James Casserly has a positive outlook on life. He is a joyful 17-year-old young man from Lucan, Co Dublin.

But he is exasperated right now. His electric wheelchair is broken and, as a result, his life has effectively been put on hold.

It has been over six months since James' family reported faults with the wheelchair. But he has been given no date for a resolution.

In his frustration, James has even appealed to the relevant minister on Twitter to help him.

Ordinarily, James does not allow his disability to interfere with him living his life to the full.

He’s very passionate about sport and loves coaching and watching soccer. He usually travels on his own to games and training sessions in his electric chair, especially on Sundays.

"I can't go to school. I can't go to any football matches. I can't be independent. I need someone to help me get around," James told Prime Time.

The HSE is responsible for James’ wheelchair, and they have contracted a company called Fannin Community Care Services to supply and maintain the wheelchairs of the thousands of people in Ireland who use them.

The HSE has contracted Fannin Community Care Services to supply and maintain wheelchairs

Although only in fifth year in school, James is an ardent campaigner for the rights of anyone with a disability.

Before his wheelchair broke, he had been travelling all over the country checking out accessibility in different counties. He built up a big following online, and especially on TikTok.

"Everyone has the right to go to the shopping centre, or go on a train and go on holiday," James said.

"Everyone has the right to go to the gym or go eat in a restaurant or go wherever."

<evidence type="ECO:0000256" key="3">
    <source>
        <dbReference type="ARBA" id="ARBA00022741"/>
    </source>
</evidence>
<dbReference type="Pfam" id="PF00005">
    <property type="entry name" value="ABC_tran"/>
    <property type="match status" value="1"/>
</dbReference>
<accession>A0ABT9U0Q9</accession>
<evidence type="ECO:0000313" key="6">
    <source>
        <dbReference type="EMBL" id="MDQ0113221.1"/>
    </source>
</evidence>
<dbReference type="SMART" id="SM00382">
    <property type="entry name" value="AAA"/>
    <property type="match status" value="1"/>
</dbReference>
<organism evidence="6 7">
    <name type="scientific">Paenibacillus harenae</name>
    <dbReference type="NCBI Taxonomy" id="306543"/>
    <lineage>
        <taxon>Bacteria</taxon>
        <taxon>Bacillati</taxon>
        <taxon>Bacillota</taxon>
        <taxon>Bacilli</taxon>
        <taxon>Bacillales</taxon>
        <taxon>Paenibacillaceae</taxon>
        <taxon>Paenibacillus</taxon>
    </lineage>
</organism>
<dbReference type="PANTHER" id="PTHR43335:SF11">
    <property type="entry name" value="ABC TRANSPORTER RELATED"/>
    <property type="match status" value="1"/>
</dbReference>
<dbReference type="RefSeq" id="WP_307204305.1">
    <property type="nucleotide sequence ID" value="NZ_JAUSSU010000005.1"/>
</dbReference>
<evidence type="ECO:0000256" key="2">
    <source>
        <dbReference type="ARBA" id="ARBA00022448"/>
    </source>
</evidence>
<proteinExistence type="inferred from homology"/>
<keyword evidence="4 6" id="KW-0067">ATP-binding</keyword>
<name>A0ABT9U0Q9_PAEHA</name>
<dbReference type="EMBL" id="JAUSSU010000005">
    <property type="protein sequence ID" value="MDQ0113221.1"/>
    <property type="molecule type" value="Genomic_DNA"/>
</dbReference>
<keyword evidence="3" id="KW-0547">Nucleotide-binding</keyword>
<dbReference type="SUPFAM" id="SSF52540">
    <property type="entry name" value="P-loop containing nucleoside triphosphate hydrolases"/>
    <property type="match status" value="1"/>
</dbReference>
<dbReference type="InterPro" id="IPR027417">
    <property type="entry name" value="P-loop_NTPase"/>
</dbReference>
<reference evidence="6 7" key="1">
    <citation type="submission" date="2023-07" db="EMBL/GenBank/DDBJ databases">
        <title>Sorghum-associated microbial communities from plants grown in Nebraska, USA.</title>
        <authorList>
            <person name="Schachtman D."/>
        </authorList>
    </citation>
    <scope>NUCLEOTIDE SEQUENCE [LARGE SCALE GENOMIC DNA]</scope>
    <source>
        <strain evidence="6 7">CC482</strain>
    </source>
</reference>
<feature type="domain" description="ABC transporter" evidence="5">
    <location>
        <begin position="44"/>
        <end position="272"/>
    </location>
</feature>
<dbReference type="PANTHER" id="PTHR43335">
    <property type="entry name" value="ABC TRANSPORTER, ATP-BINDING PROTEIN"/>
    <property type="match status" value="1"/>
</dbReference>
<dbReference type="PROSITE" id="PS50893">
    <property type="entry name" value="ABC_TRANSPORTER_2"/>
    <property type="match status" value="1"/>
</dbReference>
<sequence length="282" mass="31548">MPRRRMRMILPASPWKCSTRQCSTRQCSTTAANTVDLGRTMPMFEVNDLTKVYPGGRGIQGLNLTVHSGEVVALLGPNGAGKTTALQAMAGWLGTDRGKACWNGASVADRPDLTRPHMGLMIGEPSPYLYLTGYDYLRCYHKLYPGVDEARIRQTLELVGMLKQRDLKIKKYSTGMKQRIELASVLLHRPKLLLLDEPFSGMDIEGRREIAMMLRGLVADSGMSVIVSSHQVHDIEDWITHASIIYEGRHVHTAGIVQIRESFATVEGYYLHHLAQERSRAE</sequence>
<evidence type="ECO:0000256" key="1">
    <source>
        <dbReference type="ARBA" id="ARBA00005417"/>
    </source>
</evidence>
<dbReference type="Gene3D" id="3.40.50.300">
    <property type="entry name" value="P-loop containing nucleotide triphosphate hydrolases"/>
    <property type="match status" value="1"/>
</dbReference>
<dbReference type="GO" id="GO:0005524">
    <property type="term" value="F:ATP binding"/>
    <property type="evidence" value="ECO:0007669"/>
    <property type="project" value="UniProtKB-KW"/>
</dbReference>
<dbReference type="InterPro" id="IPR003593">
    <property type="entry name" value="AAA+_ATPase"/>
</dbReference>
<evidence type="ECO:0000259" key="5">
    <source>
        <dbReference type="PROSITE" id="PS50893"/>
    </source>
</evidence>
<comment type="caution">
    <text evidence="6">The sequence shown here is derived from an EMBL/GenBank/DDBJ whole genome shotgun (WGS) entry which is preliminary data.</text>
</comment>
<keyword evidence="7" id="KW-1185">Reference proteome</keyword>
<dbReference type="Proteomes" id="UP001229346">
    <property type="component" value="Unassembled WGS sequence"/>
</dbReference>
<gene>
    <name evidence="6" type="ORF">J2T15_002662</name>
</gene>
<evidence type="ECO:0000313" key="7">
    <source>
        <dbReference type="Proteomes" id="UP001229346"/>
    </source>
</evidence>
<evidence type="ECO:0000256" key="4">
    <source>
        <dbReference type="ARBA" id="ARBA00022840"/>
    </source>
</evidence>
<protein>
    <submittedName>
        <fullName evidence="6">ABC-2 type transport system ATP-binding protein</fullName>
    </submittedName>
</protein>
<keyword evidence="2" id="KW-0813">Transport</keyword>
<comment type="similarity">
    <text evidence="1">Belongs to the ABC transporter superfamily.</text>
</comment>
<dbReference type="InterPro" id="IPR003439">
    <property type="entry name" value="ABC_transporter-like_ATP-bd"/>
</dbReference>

James’ mother, Vicki, is a Fine Gael councillor and disability advocate.

Vicki told Prime Time that in June 2022, the lights came off the wheelchair after only nine months of use.

"These things can happen, especially when you have a heavy user of a wheelchair who likes to travel," she said.

Then, in September, the rear caster fell off his wheelchair, and there is a bolt missing. It needs new bearings and other replacement parts to work.

"It seemed to me that the chair has been substandard – it was falling apart," said Vicki.

Before his wheelchair broke, James had been travelling all over the country

While James can still use the wheelchair, he has concluded that it is too dangerous to use over long distances.

"These parts were ordered back in September and he's gone through the whole of winter with no lights for his chair. The back of his chair is actually clipped on with a cable tie to make it safe for him to navigate out and about."

While James has a manual wheelchair, it is not suitable for long distances, not least because he has arthritis in his wrists and in his fingers.

They have been given various explanations for the delay in getting the wheelchair fixed – prices, items being stuck in customs, and a lack of supplies.

"Mostly, I am advocating on behalf of my son, but for others as well," Vicki said. "It's very, very common."